Getting To Know This Place

   The first few days of being in our new apartment–the top two floors of this house are ours while the owner’s daughter lives on the ground floor–were physically taxing.
     The kitchenette (it does not merit the title “kitchen”) has cabinet doors with sharp corners. It seems I am always stooping down to put one thing away in a lower cabinet, only to stand up and gash my head on the corner of the higher one.
     The house–or should I call it a villa?–was built in the 17th century. I’ve been told it was a hunting lodge for a pope and the family into which he was born. As such, it was built to cool in the summer and retain warmth in the winter. The windows are well-placed for air-circulation and the breeze from the hills, the Castelli Romani, is forever wafting through. So, air conditioning is not an option. The owners would never dream of ruining this prize structure with drilled holes in the wall and buzzing outdoor units. We rebelled against the system and bought a portable AC unit that can cool one room. But we rarely use it. Our fans hum all day and night.
   The open windows, however, have torn screens. I spoke with a plumber who also happens to be able to make and install window screens (I know because I asked him for a screen-guy recommendation when he was repairing our toilet and he said he would do it) but he is MIA. For all I know, his metric measurements of our windows scratched in pencil on a scrap of paper are probably still stuffed in his work-shirt pocket and thrown over a chair in his bedroom.
    Bug bites are thus the new normal. We are learning to divert, spray away, and outsmart them. But scratching my arm while I bump my head on a cabinet door is a daily occurrence.
    Little moments of intense pleasure, nevertheless, are begging to burst through.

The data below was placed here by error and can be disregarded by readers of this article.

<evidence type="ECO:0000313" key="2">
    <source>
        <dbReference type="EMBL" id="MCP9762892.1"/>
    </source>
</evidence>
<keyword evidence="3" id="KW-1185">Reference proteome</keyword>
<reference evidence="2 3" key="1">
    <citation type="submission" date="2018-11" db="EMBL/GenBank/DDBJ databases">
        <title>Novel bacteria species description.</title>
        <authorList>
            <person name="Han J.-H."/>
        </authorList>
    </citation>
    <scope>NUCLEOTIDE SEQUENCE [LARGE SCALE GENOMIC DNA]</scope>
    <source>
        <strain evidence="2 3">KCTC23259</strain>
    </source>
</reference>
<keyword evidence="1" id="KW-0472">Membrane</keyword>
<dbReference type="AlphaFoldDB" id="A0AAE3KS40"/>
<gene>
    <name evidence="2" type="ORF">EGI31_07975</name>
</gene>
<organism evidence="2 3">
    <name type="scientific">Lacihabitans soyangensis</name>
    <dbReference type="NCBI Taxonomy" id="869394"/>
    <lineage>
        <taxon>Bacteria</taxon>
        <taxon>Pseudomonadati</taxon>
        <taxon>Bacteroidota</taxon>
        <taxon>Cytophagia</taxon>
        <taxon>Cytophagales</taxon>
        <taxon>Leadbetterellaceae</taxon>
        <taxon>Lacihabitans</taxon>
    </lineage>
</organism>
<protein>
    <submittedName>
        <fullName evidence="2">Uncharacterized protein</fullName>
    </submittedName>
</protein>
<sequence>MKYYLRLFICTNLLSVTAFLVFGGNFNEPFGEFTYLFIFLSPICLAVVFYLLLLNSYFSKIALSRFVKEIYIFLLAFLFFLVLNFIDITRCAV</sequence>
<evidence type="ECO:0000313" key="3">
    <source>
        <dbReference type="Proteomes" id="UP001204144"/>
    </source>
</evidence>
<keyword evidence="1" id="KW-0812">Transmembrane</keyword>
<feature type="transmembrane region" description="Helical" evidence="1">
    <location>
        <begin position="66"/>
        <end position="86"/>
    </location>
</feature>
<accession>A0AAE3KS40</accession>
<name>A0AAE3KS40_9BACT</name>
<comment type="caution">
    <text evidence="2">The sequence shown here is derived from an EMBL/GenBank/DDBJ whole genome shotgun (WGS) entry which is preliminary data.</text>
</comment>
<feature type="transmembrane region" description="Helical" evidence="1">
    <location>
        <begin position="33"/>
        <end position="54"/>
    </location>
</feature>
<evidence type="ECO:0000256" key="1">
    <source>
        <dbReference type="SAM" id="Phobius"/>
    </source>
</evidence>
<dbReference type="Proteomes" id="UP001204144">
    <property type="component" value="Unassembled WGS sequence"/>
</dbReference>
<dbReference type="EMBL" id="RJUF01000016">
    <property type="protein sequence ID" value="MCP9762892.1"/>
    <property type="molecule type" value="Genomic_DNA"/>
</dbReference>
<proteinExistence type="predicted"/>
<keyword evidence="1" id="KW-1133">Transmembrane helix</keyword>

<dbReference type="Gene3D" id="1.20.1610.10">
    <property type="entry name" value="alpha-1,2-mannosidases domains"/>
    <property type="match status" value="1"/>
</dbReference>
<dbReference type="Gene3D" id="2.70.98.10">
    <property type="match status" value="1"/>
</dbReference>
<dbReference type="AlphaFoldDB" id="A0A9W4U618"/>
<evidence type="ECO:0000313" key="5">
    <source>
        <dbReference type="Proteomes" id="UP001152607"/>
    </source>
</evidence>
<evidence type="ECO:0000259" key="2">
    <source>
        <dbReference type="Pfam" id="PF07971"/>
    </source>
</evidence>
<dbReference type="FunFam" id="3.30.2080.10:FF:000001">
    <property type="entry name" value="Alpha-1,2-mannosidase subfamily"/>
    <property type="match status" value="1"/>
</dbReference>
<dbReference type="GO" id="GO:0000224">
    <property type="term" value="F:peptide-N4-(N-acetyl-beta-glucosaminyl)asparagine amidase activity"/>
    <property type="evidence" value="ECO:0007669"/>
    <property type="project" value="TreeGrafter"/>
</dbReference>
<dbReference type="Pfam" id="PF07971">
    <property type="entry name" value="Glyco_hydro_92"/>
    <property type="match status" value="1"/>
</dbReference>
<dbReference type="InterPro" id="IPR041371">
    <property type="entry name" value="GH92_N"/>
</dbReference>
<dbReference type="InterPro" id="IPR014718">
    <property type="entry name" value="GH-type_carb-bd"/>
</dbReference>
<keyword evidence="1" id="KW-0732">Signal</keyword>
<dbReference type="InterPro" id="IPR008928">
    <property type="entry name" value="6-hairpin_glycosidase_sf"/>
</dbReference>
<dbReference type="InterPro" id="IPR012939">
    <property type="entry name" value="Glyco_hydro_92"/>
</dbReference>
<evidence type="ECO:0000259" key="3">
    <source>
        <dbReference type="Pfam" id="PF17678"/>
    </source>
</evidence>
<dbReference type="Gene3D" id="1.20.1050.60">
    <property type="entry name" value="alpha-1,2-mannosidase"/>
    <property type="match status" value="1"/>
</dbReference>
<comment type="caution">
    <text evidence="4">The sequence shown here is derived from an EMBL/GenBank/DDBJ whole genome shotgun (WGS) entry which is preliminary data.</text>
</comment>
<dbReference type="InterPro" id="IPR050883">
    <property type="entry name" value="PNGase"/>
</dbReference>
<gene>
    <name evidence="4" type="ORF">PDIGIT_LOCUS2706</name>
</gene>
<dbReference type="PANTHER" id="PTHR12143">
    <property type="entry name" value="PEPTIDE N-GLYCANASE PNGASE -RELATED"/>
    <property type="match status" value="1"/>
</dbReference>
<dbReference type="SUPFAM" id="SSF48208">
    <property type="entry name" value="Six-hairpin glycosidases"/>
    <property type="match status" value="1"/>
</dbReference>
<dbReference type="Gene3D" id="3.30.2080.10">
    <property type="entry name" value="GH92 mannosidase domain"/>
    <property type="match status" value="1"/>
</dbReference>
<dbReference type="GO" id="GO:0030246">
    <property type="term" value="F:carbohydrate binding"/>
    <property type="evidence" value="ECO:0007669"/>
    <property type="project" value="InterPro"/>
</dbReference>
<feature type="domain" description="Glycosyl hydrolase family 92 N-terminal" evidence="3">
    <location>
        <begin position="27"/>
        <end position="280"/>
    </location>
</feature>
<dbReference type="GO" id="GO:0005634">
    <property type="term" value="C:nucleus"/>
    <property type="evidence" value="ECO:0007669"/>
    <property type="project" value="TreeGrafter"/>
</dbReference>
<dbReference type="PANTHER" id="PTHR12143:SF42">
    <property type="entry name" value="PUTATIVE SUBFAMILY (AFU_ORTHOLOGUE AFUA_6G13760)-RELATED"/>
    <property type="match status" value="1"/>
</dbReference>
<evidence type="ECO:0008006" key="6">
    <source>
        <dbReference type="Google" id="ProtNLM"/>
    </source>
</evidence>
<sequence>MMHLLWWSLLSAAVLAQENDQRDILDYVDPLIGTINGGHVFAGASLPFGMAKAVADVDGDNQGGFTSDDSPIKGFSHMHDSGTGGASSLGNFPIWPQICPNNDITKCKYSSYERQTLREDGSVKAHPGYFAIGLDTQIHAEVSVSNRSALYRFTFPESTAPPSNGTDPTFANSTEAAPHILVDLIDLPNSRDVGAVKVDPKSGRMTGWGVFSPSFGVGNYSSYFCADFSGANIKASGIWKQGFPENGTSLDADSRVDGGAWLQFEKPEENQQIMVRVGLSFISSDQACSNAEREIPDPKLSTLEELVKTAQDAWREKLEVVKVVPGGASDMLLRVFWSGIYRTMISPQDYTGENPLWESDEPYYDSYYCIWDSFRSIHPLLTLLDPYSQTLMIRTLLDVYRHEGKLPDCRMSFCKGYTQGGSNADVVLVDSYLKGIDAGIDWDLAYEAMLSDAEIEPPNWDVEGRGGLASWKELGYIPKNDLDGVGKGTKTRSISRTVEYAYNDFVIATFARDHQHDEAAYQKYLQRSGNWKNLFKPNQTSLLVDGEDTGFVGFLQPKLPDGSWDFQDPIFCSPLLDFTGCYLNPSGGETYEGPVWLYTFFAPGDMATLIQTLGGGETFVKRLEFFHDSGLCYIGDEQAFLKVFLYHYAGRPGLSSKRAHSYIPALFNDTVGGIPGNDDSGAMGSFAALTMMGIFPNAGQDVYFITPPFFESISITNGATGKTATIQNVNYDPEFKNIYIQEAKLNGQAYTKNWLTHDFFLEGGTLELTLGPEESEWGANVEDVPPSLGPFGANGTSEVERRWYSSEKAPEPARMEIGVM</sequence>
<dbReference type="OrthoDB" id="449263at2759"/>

Basil. I planted two basil plants in a window box in our kitchenette. The fragrance coming from the luminously green leaves is a soothing balm for my nerves which still shout “I just moved to Italy.” Italian basil is stronger and sweeter than American basil.
    Yogurt. Organic, whole-cream, brimming with probiotics, made fresh here in our region called Lazio. Not sweet, but not sour either, it has a welcoming taste that a drizzle of local, raw honey brings out to its fullest. When I eat it with a peach, it is the first breakfast I have had in–I am guessing–twenty years for which I stop, close my eyes, linger in the taste, and bask in every spoonful.
    Breeze. While it is comfortable in our apartment, maybe 78 degrees F, I walk around with spaghetti straps, hair in a messy bun, and a light spray of sweat covering my face, neck and back most of the time. When a breeze gusts in, wanders through the tunnel of rooms and runs out the other side, it is a moment of rare delight.
    There are others, too. Homemade lasagna. Sunsets. A friendly neighbor. Children for my children to play with. A dog for my dog to be friends with. Driving through a round about without fear for the first time. Watching locals eat gelato–they really eat a lot of gelato–umbrella pines and cypress trees, cobblestone and cappuccinos. I am getting to know this place. I think I like it.